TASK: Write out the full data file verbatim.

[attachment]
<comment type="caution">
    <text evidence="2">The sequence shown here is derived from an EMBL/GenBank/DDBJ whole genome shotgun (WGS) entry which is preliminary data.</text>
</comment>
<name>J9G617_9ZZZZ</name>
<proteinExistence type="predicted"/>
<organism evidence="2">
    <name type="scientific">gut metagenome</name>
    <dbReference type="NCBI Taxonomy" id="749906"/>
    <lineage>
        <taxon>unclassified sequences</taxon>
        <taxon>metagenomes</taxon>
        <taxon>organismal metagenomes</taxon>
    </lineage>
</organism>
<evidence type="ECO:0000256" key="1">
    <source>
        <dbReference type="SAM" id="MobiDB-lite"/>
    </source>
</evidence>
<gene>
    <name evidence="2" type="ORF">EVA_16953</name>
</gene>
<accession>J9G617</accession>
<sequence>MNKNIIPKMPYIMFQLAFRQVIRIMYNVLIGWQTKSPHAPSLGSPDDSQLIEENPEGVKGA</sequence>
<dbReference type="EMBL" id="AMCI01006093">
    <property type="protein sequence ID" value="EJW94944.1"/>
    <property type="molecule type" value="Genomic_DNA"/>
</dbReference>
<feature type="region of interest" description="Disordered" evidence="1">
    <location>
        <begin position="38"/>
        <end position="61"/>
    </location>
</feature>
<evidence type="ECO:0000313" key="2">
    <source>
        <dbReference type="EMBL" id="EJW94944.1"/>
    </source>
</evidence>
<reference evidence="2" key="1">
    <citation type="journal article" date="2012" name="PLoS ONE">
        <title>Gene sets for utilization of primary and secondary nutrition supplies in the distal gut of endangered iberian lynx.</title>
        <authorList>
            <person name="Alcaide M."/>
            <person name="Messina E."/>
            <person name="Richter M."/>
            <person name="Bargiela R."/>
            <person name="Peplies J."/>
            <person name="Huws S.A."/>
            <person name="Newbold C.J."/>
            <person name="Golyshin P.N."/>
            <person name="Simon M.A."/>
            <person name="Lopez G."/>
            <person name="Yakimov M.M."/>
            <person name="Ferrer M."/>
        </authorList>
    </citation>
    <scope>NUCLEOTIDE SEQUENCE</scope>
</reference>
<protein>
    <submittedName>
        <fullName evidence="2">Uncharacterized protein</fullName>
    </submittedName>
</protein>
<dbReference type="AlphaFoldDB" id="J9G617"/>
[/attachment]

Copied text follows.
<comment type="caution">
    <text evidence="2">The sequence shown here is derived from an EMBL/GenBank/DDBJ whole genome shotgun (WGS) entry which is preliminary data.</text>
</comment>
<name>J9G617_9ZZZZ</name>
<proteinExistence type="predicted"/>
<organism evidence="2">
    <name type="scientific">gut metagenome</name>
    <dbReference type="NCBI Taxonomy" id="749906"/>
    <lineage>
        <taxon>unclassified sequences</taxon>
        <taxon>metagenomes</taxon>
        <taxon>organismal metagenomes</taxon>
    </lineage>
</organism>
<evidence type="ECO:0000256" key="1">
    <source>
        <dbReference type="SAM" id="MobiDB-lite"/>
    </source>
</evidence>
<gene>
    <name evidence="2" type="ORF">EVA_16953</name>
</gene>
<accession>J9G617</accession>
<sequence>MNKNIIPKMPYIMFQLAFRQVIRIMYNVLIGWQTKSPHAPSLGSPDDSQLIEENPEGVKGA</sequence>
<dbReference type="EMBL" id="AMCI01006093">
    <property type="protein sequence ID" value="EJW94944.1"/>
    <property type="molecule type" value="Genomic_DNA"/>
</dbReference>
<feature type="region of interest" description="Disordered" evidence="1">
    <location>
        <begin position="38"/>
        <end position="61"/>
    </location>
</feature>
<evidence type="ECO:0000313" key="2">
    <source>
        <dbReference type="EMBL" id="EJW94944.1"/>
    </source>
</evidence>
<reference evidence="2" key="1">
    <citation type="journal article" date="2012" name="PLoS ONE">
        <title>Gene sets for utilization of primary and secondary nutrition supplies in the distal gut of endangered iberian lynx.</title>
        <authorList>
            <person name="Alcaide M."/>
            <person name="Messina E."/>
            <person name="Richter M."/>
            <person name="Bargiela R."/>
            <person name="Peplies J."/>
            <person name="Huws S.A."/>
            <person name="Newbold C.J."/>
            <person name="Golyshin P.N."/>
            <person name="Simon M.A."/>
            <person name="Lopez G."/>
            <person name="Yakimov M.M."/>
            <person name="Ferrer M."/>
        </authorList>
    </citation>
    <scope>NUCLEOTIDE SEQUENCE</scope>
</reference>
<protein>
    <submittedName>
        <fullName evidence="2">Uncharacterized protein</fullName>
    </submittedName>
</protein>
<dbReference type="AlphaFoldDB" id="J9G617"/>